Overview

Overview

The Office of Nursing Research and Innovation encourages any nurse who has a research question, an idea for a research study, or an innovative process, system or device to come forward and pursue their ideas. Oftentimes, the most important ideas for research are those generated by clinicians who provide direct patient care. Mentorship is available by Nurse Scientists who are PhD-prepared nurses with experience in nursing research and providing guidance and support to facilitate the conduct, translation and dissemination of research and evidence-based nursing practices.

Meet Our Nurse Scientists

Evidence-Based Practice Self-Study Course

Evidence-Based Practice Self-Study Course

The Evidence-Based Practice eLearning Course provides learners with a five-hour online course. Upon completion of the course, participants will be able to:

  • Differentiate between levels of strength of research and non-research evidence and the quality of evidence
  • Conduct a review of literature for a specific evidence-based practice question
  • Determine the strengths and weaknesses or biases of “research” and “non-research” articles
  • Discuss synthesis of evidence on a practice/topic/question and next steps in translating evidence into practice

For more information and to register, please click here

Clinical Research Fellowship

Clinical Research Fellowship

Postdoctoral Distance-Mediated Clinical Research Fellowship
Our distance-mediated clinical research fellowship is a newly-developed 2 year program designed for registered nurses with a PhD who wish to advance their knowledge and skills in clinical research that advances nursing science and clinical outcomes.

This is a distance-medicated program; thus, Fellows will have a full-time role in an academic or clinical setting (labeled “primary work institution”) and will receive active mentorship to advance/build a clinical research program focused on chronic or acute illness or population health.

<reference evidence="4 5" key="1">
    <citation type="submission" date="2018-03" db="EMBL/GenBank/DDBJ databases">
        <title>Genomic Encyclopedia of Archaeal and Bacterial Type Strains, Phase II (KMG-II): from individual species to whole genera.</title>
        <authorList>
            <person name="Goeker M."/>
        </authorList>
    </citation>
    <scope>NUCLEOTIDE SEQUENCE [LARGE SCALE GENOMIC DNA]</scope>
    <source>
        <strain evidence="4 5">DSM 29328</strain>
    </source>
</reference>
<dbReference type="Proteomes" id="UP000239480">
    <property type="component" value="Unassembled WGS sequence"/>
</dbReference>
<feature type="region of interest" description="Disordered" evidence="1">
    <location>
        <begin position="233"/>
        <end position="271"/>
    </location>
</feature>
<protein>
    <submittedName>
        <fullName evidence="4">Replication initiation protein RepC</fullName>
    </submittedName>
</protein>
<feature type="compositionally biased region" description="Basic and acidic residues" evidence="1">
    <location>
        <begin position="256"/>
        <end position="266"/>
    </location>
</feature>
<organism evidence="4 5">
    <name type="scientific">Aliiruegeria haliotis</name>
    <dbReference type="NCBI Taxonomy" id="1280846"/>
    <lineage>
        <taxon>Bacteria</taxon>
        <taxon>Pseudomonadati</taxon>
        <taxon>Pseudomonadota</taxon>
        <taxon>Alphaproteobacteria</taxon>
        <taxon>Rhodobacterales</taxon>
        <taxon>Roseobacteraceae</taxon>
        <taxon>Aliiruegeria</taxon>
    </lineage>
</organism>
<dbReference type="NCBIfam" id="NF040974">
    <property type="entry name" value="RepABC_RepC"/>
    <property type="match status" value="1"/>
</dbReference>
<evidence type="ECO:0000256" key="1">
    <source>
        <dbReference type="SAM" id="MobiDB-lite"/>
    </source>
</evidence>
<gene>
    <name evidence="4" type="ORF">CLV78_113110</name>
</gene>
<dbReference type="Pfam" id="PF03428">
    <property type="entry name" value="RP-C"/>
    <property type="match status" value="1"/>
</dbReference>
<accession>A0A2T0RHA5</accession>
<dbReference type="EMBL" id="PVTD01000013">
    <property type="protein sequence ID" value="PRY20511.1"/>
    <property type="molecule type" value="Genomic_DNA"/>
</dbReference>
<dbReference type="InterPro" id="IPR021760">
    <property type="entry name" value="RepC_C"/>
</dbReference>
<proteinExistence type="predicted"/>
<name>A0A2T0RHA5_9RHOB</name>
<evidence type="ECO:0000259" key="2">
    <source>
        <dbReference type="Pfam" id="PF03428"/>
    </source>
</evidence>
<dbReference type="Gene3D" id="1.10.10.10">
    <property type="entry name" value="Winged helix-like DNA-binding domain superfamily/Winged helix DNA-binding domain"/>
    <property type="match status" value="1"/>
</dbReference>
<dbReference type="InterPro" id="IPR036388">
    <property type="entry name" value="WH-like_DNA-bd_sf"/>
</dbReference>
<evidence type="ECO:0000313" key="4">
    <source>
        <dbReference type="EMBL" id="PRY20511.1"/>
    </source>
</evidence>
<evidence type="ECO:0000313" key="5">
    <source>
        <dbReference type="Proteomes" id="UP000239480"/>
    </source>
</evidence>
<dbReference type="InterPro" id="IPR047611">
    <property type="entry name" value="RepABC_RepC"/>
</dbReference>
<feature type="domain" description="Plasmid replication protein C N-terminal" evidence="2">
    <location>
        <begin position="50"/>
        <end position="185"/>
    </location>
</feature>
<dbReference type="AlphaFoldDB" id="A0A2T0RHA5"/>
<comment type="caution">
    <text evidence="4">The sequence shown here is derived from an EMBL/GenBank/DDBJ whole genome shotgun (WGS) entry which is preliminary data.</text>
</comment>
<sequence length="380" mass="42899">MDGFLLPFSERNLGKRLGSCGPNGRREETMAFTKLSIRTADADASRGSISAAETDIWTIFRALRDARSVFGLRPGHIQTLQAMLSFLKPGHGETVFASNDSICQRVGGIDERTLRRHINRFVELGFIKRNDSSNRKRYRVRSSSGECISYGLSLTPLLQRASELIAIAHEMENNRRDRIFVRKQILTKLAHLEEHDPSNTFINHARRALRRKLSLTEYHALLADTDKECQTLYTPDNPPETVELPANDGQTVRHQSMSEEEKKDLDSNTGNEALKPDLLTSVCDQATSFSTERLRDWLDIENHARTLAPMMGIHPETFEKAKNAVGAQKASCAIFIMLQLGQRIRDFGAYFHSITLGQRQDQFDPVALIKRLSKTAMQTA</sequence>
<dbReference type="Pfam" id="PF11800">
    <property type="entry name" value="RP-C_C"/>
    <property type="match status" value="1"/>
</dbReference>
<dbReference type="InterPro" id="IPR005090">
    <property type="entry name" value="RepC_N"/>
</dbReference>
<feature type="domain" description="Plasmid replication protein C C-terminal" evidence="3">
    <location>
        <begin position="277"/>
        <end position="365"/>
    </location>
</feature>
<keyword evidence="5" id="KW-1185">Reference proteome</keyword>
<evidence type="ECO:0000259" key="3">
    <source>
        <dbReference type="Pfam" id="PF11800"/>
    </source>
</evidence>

During the fellowship, Fellows will increase their methodological expertise and research competencies and be exposed to hospital-based resources (including experienced nurse scientists; innovation specialists; hospital-based clinical, billing and administrative databases and registries; biostatisticians and statistical programmers; and multi-disciplinary collaborators) that will expand their knowledge, interdisciplinary linkages, understanding of research strategies that can be implemented with and without extramural funding, and ability to successfully disseminate research.

Postdoctoral Program Fellows

Postdoctoral Program Fellows

Dr. Qinglan (Priscilla) Ding MBBS, Ph.D., AGPCNP-BC

Dr. Qinglan (Priscilla) Ding MBBS, Ph.D., AGPCNP-BC

Post-Doctoral Fellow, studying under Dr. Nancy M. Albert. Her research interests include tackling self-care issues of patients with both heart failure and diabetes, using big data and computer algorithms to determine patient risk for cardiovascular diseases and clinical interventions that improve patient-centered outcomes. Dr. Ding works at Purdue University (West Lafayette, IN) as an Assistant Professor in the College of Human Sciences, School of Nursing while pursuing this 2-year distance-mediated fellowship. During her time as a Ph.D. student, Dr. Ding worked as a Graduate Teaching Fellow and Postgraduate Research Associate at Yale University. Dr. Ding has teaching experience at Michigan State University and Yale University and clinical experience in the Sleep Medicine Center at Yale University where she developed an interest in data science and health outcomes research.

Dr. Ding was instrumental in developing a framework for post-stroke excessive daytime sleepiness, and in health outcomes research that highlights the role of nurses in patient engagement and outcome improvement. She has 7 publications, 4 presentations at national meetings, and received the 2014-2-15 and 2017-2018 McCleod-Blue-Skye Conference travel Fellowship from Yale University. In Dr. Ding’s dissertation, she used standardized data from a multi-national observational study to assess the longitudinal associations of diabetes and health status outcomes among young women and men after acute myocardial infarction.